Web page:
DOI: 10.1177/21650799231186155 ISSN: 2165-0799

Injury, Musculoskeletal Symptoms, and Stress as a Function of Aging in Agricultural Operators in the Central United States

Cheryl L. Beseler, Risto H. Rautiainen
  • Nursing (miscellaneous)
  • Public Health, Environmental and Occupational Health


Studies show conflicting evidence on the association of age and occupational injury in agriculture, and few studies have addressed the effect of age on work-related chronic conditions or preventive practices among farmers.


We examined the probability of injury, work-related stress, musculoskeletal symptoms (MSS), and preventive practices for MSS as a function of aging using surveillance data of 7,711 farm and ranch operators in the central United States.


Segmented regression analyses of men (85% of sample) indicated that the probability of all four outcomes increased up to a certain age and then decreased; the changepoints in years of age being 59.6 for injury, 55.4 for work-related stress, 59.6 for MSS, and 67.9 for MSS preventive practices. Female operators had an increasing trend for stress up to age 29.7, while they showed no changepoints across their age spectrum in the proportion of injury, MSS, and prevention techniques.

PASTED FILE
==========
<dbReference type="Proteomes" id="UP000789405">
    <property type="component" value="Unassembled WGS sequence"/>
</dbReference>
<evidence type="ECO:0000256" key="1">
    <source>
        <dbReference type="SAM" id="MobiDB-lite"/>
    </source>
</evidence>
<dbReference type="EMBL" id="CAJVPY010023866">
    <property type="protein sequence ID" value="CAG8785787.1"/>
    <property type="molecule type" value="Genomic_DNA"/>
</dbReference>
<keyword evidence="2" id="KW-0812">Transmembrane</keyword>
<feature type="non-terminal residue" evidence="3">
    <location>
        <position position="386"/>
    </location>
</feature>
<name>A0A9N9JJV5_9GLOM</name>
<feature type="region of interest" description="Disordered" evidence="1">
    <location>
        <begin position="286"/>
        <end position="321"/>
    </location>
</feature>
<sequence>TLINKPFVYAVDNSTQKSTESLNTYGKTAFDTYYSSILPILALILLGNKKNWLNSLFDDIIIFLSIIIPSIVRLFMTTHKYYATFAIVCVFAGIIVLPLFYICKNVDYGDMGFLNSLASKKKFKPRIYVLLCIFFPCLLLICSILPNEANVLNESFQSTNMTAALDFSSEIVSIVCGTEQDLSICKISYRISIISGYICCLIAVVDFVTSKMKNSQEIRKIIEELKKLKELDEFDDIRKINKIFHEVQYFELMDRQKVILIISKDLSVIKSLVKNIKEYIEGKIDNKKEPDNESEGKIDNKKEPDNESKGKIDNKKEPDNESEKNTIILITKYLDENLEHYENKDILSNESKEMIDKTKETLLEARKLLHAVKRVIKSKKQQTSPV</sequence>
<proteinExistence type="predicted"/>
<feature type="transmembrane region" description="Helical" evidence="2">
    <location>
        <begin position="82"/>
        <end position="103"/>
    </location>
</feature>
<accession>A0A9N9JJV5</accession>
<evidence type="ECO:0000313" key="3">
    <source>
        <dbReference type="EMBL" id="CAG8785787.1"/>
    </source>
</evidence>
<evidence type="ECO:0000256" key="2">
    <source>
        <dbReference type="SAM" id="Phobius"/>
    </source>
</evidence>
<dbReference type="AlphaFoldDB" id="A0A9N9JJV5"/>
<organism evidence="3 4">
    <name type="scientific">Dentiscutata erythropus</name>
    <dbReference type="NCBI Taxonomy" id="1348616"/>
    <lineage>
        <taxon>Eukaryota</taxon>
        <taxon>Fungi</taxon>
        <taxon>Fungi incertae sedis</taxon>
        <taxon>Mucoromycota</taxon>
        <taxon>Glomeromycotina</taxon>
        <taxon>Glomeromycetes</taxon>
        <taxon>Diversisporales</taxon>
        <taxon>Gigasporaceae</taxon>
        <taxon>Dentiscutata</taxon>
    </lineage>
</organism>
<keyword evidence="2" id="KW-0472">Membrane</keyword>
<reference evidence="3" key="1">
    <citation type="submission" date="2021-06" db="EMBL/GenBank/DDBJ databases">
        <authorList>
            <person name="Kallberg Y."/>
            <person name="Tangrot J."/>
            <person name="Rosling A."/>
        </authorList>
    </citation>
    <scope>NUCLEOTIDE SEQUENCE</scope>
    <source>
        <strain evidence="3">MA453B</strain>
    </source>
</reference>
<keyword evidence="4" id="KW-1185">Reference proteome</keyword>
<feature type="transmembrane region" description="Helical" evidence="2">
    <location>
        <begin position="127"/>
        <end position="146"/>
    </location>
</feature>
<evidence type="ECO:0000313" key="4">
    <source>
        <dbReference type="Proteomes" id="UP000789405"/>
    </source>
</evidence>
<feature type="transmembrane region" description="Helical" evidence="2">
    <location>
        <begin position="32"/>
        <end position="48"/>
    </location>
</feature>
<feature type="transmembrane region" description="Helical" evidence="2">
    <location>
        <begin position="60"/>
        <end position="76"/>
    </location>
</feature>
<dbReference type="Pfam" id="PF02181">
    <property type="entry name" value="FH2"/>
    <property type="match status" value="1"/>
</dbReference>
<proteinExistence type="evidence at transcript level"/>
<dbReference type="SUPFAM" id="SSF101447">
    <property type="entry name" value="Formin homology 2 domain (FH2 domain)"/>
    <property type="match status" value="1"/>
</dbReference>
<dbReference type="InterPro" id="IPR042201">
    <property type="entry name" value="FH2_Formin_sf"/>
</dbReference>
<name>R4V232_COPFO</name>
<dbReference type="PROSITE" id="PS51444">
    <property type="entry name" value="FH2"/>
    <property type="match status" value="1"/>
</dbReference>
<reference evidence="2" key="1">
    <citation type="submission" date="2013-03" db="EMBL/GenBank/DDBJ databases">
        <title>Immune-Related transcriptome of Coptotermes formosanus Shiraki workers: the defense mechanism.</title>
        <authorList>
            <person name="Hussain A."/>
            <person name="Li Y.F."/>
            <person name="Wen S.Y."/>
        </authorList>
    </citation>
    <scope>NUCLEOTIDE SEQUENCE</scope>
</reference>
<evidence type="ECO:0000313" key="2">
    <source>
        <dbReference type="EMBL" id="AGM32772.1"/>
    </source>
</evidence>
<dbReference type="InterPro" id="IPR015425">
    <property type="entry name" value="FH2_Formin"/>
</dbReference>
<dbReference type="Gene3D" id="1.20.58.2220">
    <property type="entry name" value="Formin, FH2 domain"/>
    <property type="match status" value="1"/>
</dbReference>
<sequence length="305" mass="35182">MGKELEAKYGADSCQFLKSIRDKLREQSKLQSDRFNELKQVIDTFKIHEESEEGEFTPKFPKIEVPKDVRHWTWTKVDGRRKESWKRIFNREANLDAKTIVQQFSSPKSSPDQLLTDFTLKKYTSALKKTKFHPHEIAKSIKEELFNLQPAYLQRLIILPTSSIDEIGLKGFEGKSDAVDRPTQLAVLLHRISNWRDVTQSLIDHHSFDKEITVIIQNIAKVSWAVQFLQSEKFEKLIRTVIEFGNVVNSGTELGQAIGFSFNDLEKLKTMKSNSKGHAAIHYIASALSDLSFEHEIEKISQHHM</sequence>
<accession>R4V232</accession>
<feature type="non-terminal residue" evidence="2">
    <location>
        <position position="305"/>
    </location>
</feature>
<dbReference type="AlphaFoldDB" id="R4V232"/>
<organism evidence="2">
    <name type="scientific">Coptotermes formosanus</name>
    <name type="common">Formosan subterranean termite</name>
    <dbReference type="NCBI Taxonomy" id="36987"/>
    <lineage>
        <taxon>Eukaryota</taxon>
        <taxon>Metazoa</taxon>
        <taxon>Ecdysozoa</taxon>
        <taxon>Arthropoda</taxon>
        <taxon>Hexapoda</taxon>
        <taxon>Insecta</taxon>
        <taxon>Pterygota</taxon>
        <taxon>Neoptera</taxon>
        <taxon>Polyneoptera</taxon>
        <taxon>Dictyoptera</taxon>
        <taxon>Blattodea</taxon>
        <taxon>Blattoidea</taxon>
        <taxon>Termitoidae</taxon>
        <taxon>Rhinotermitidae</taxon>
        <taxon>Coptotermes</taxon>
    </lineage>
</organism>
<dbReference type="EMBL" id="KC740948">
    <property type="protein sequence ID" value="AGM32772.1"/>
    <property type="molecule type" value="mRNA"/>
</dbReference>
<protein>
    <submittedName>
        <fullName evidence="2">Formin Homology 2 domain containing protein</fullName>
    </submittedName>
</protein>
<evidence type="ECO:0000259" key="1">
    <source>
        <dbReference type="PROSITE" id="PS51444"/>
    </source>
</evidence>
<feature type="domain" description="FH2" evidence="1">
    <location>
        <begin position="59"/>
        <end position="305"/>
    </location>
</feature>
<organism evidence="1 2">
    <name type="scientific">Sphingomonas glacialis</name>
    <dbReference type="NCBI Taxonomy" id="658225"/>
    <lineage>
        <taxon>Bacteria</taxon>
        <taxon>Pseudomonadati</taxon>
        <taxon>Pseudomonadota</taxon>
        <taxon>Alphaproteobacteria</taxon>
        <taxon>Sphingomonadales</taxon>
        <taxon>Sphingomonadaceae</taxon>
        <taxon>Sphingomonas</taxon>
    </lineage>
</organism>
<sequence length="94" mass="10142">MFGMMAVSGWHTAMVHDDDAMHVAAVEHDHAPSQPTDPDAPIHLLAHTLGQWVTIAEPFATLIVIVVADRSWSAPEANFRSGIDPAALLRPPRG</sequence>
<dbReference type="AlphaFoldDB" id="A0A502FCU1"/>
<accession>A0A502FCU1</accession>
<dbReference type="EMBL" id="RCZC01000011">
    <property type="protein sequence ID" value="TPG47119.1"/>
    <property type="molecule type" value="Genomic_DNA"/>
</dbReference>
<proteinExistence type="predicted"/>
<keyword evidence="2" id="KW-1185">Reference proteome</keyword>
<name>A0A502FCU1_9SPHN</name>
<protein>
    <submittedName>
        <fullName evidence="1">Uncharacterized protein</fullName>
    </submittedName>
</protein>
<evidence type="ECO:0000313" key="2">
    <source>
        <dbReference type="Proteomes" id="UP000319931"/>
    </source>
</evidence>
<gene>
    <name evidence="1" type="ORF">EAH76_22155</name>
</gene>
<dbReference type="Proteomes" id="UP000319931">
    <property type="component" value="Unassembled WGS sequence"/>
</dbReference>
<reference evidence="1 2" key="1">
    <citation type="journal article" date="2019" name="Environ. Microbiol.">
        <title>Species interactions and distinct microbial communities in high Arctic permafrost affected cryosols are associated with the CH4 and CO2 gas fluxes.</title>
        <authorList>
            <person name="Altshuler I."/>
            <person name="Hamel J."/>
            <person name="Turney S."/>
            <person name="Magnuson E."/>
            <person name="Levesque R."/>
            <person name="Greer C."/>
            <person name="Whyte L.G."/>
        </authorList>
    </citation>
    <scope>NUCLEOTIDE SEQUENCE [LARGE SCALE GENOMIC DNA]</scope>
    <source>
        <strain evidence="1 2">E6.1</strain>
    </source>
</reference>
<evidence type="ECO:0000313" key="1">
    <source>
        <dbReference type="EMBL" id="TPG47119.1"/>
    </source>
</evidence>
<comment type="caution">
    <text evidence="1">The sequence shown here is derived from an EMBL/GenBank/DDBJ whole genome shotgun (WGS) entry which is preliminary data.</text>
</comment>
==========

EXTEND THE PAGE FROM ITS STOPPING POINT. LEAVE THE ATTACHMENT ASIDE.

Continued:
Conclusion/Application to Practice:

These findings emphasize the need for preventive efforts particularly among younger and middle-aged farmers and ranchers, and the need to modify work duties to match work abilities at older ages.

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